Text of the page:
Cropping

Long coleoptile wheat expands WA planting options

Grain Central, October 15, 2020

WITH the current effects of climate change placing increasing pressure on breeders to develop resilient wheat varieties, LongReach Plant Breeders are investing in options for growers in Western Australia who are battling an uncertain climate.

On the back of another dry winter for the region, with rainfall at 30 per cent below average, the need for hardier wheat varieties has been at the fore front of the mind of seed developers.

In conjunction with CSIRO, the LongReach team is one step closer to a commercially-viable long coleoptile wheat variety, which will mitigate some of the risks presented by drier planting seasons.

LongReach Wheat breeder Dr Scott Sydenham said longer coleoptile varieties allowed farmers to plant deeper, accessing residual soil moisture which was often left in the soil profile from previous summer rainfall.

“These lines can be planted to depths of up to 100-120 millimetres, compared to an average of just 40-70mm for standard wheats,” Dr Sydenham said.

“This gives farmers greater options, particularly if they are looking at getting a wheat crop established early in a drier growing season.

“As climate variability becomes the new norm, growers need more options to ensure stable and reliable yields are achievable.

“In the past, developmental wheats with longer coleoptiles were associated with unwanted taller plant types – often with significant yield drag, poor end-use quality and poor general adaption.

“From our ongoing research, these new genotypes look to overcome these restrictive problems, giving farmers in arid-low rainfall regions the opportunity to plant deeper to chase soil moisture.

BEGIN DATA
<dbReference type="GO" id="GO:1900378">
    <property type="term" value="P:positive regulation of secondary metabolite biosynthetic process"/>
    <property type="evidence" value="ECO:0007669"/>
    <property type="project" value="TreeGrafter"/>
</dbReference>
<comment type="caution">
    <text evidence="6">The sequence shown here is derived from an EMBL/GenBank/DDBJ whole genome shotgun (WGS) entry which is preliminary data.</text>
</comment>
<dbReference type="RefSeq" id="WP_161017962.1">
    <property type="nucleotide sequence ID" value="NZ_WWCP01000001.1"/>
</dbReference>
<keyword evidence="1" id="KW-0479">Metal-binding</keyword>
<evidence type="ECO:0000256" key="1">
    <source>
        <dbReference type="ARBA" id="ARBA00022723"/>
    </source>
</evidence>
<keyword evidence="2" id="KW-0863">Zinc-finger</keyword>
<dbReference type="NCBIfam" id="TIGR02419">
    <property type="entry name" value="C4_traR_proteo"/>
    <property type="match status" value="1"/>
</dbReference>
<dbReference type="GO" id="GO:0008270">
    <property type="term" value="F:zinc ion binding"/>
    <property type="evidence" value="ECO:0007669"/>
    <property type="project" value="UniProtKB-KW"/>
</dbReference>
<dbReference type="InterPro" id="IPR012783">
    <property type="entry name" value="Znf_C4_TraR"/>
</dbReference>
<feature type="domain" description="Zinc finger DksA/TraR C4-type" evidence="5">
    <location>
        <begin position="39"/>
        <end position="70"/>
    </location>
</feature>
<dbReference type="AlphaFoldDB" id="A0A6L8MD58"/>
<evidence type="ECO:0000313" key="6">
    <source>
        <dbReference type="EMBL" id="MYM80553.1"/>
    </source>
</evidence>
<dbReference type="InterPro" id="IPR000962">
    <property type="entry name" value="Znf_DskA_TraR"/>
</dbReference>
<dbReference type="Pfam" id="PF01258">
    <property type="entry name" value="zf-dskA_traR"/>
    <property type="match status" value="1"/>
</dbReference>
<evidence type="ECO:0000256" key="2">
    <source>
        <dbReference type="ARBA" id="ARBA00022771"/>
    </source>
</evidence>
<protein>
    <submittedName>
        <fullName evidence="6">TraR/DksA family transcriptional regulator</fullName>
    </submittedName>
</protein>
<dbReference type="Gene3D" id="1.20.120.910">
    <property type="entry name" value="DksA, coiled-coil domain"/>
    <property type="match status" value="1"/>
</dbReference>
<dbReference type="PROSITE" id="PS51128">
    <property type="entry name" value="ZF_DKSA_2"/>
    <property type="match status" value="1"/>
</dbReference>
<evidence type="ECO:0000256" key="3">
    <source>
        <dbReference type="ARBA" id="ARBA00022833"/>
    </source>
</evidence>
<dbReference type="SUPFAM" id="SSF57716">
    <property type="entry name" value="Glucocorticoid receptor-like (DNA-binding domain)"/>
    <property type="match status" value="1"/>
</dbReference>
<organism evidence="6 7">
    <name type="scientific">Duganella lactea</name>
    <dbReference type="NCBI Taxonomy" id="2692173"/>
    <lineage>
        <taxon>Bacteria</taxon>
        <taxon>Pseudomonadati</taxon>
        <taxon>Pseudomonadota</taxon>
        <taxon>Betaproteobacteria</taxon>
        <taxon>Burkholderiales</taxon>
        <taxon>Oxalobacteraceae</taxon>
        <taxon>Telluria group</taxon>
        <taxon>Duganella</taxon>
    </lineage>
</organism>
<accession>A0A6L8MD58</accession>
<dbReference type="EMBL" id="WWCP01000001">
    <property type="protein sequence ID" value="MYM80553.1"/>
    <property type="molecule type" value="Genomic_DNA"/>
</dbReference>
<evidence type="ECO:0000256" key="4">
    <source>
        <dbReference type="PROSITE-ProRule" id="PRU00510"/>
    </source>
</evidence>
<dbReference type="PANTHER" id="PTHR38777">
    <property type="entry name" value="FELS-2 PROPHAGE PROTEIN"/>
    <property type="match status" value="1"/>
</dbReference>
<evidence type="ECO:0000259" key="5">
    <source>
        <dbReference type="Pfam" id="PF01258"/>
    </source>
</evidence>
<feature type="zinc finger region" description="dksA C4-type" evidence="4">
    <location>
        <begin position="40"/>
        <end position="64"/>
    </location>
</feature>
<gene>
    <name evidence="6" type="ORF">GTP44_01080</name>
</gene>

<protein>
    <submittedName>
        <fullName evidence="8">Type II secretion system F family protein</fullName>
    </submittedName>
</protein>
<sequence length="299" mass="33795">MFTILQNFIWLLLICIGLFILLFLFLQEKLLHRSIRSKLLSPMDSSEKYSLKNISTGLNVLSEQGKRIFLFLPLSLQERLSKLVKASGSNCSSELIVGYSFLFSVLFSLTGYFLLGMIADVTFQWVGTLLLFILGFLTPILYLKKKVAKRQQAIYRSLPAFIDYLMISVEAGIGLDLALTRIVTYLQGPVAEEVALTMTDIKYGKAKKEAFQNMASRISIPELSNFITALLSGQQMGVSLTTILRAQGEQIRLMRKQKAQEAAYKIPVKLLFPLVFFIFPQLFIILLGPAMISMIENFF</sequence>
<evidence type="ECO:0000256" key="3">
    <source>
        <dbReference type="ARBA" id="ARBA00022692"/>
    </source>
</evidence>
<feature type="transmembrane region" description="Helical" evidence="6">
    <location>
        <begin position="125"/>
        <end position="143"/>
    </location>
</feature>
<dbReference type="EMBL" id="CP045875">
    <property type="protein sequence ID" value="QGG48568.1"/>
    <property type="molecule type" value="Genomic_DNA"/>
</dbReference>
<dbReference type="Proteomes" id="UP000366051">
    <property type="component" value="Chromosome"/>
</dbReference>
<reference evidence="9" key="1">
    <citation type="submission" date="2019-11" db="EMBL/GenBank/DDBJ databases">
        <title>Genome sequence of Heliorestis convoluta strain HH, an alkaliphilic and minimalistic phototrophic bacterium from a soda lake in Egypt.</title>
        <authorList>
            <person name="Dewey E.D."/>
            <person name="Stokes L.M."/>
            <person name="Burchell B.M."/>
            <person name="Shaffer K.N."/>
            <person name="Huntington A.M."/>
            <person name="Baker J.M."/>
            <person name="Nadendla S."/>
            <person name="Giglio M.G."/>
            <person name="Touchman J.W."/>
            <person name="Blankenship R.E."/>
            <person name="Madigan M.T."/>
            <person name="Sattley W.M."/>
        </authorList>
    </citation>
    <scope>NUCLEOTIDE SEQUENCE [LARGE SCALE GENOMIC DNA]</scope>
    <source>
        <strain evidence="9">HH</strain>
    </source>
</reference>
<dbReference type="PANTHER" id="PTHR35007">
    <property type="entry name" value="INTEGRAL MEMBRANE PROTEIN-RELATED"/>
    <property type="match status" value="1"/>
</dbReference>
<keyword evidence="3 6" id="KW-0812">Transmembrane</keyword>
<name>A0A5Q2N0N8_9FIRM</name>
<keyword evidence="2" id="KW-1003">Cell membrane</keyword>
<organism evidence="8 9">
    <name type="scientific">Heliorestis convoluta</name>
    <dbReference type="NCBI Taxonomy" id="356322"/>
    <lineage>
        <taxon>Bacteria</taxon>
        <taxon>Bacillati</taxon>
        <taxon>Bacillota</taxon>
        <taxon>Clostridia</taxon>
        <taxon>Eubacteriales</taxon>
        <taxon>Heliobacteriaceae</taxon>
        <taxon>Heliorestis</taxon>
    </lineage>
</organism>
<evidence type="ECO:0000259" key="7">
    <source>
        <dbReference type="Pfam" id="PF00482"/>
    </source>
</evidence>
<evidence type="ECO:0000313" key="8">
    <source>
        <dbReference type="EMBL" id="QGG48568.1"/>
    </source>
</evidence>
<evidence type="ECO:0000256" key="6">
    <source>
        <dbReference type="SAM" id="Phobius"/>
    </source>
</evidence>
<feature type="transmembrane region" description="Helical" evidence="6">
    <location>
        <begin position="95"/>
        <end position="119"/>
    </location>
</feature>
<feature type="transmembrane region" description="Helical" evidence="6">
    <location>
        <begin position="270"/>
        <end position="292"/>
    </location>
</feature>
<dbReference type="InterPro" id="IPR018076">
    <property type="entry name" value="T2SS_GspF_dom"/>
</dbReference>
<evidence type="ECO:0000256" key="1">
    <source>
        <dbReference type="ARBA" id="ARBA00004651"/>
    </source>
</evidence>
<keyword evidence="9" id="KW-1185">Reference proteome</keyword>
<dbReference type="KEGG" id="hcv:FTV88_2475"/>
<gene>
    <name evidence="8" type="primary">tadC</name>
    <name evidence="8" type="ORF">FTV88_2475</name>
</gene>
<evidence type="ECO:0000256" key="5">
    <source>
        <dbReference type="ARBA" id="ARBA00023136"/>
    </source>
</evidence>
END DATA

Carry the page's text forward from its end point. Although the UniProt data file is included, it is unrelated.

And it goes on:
“Farmers in dry areas may be looking at yield improvements of between 10 and 20 per cent, given many are currently using standard coleoptile length wheat varieties for deep planting, which simply don’t work as well.”

Long term trials

LongReach Plant Breeders has been actively researching in this area for over 15 years in a collaboration with CSIRO, with new potential varieties being trialed on a farm in WA next season in a partnership with innovative wheat farmer Callum Wesley.

“It’s great we have the opportunity to see how these new lines respond to real-life growing conditions on Callum’s property,” Dr Sydenham said.

“Callum has already willingly committed to help us by trialing some of the other varieties in our development pipeline.

“With the help of trial-cooperators like Callum, we’re hoping this will be a valuable new tool for WA wheat grower’s toolkits.

“We’re extremely confident that we will be able to offer growers medium to long coleoptile varieties, such as improved Magenta and Yitpi types, in the next three-to-five years, with even longer coleoptile improved options in the following years.

“The more tools that growers have in their toolkit, the better placed they will be to navigate the challenges of a changing climate.”

Source: LongReach Plant Breeders

 

 

 

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